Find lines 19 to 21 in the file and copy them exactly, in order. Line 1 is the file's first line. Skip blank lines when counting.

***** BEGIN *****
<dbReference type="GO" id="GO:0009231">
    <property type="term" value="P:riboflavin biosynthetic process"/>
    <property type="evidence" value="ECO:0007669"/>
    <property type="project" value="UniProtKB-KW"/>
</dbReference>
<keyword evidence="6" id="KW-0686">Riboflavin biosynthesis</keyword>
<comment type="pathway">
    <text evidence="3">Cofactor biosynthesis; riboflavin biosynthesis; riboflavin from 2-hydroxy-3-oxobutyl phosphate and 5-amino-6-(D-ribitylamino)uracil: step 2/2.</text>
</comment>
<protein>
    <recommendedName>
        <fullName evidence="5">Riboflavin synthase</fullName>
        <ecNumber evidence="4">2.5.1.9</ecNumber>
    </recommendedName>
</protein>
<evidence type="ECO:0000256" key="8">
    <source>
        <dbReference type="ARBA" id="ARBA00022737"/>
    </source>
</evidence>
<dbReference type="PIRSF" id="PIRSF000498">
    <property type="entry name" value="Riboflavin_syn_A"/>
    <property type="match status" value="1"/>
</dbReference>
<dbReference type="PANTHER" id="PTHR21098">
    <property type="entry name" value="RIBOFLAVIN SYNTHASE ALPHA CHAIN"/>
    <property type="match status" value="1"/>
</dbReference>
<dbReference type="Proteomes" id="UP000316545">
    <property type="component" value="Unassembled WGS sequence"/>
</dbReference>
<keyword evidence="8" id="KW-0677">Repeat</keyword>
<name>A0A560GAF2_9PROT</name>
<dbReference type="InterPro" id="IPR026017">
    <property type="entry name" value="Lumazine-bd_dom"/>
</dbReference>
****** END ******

    </source>
</evidence>
<dbReference type="PIRSF" id="PIRSF000498">